A meta-analysis of the effects of therapeutic hypothermia in
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Traumatic brain injury (TBI) is a great challenge to public health; more than 50 million people suffer from TBI every year worldwide. Therapeutic hypothermia (TH) can reduce ICP and, to some extent, play the role of a neuroprotective agent, thereby protecting the function of neurons, improving the prognosis of patients and achieving the goal of reducing mortality. To date, TH in patients with TBI remains controversial. However, in recent years, some studies have considered that TH, compared with the control condition, did not ameliorate outcomes among patients with severe TBI. Moreover, a large multicentre trial showed that TH played a negative role in the mortality rate and functional outcome. From this, we can see that the TH strategies remain controversial in patients with TBI. The aim of this meta-analysis is to use RCTs to update the evidence according to when and who administered TH to patients with TBI by analysing 6-month mortality rates, functional outcome, and pneumonia morbidity.

All studies included in this meta-analysis met the following criteria:
1. Type of research: Clinical randomised controlled trial
2. Population: Patients with TBI
3. Intervention: TH management
4. Control: Normothermia management or fever control
5. Research outcomes:
a) Primary outcomes: 6-month mortality, unfavourable functional outcome [Glasgow Outcome Scale (GOS) score 1–3: 1, death; 2, a vegetative state; 3, severe disability. Or Glasgow Outcome Scale-Extended (GOS-E) score 1–4: 1, death; 2, vegetative state; 3–4, severe disability]
b) Secondary outcome: Pneumonia morbidity.

Eligible studies were randomised controlled trials that investigated therapeutic hypothermia management versus normothermia management in patients with traumatic brain injury. We collected the individual data of the patients from each included study. Meta-analyses were performed for 6-month mortality, unfavourable functional outcome and pneumonia morbidity. The risk of bias was evaluated using the Cochrane Risk of Bias tool.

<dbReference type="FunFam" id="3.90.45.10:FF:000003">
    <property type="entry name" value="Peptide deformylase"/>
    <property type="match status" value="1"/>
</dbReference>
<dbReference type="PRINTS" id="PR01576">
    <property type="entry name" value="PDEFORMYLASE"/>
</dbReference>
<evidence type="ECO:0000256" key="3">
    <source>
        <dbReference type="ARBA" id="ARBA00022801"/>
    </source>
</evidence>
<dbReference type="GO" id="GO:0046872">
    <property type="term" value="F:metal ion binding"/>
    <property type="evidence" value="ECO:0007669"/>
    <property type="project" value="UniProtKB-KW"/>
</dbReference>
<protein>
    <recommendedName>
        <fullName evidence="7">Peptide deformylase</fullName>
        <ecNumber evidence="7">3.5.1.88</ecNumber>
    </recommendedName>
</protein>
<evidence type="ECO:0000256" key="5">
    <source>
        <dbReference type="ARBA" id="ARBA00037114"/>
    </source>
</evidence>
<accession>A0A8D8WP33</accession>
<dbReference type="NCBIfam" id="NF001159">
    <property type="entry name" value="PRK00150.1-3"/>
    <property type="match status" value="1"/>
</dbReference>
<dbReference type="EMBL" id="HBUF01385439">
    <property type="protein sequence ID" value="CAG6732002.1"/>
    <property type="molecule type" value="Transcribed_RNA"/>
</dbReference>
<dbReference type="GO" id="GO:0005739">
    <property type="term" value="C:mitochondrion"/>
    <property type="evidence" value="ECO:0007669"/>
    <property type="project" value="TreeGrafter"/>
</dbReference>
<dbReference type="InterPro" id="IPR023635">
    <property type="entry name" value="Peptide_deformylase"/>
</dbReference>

Twenty-three trials involving a total of 2796 patients were included. The randomised controlled trials with a high quality show significantly more mortality in the therapeutic hypothermia group [risk ratio (RR) 1.26, 95% confidence interval (CI) 1.04 to 1.53, p = 0.02]. Lower mortality in the therapeutic hypothermia group occurred when therapeutic hypothermia was received within 24 h (RR 0.83, 95% CI 0.71 to 0.96, p = 0.01), when hypothermia was received for treatment (RR 0.66, 95% CI 0.49 to 0.88, p = 0.006) or when hypothermia was combined with post-craniectomy measures (RR 0.69, 95% CI 0.48 to 1.00, p = 0.05). The risk of unfavourable functional outcome following therapeutic hypothermia management appeared to be significantly reduced (RR 0.78, 95% CI 0.67 to 0.91, p = 0.001). The meta-analysis suggested that there was a significant increase in the risk of pneumonia with therapeutic hypothermia management (RR 1.48, 95% CI 1.11 to 1.97, p = 0.007).

To Conclude it can be said that this meta-analysis demonstrated that therapeutic hypothermia did not reduce but might increase the mortality rate of patients with traumatic brain injury in some high-quality studies. However, traumatic brain injury patients with elevated intracranial hypertension could benefit from hypothermia in therapeutic management instead of prophylaxis when initiated within 24 h.

Source: https://ccforum.biomedcentral.com/articles/10.1186/s13054-019-2667-3
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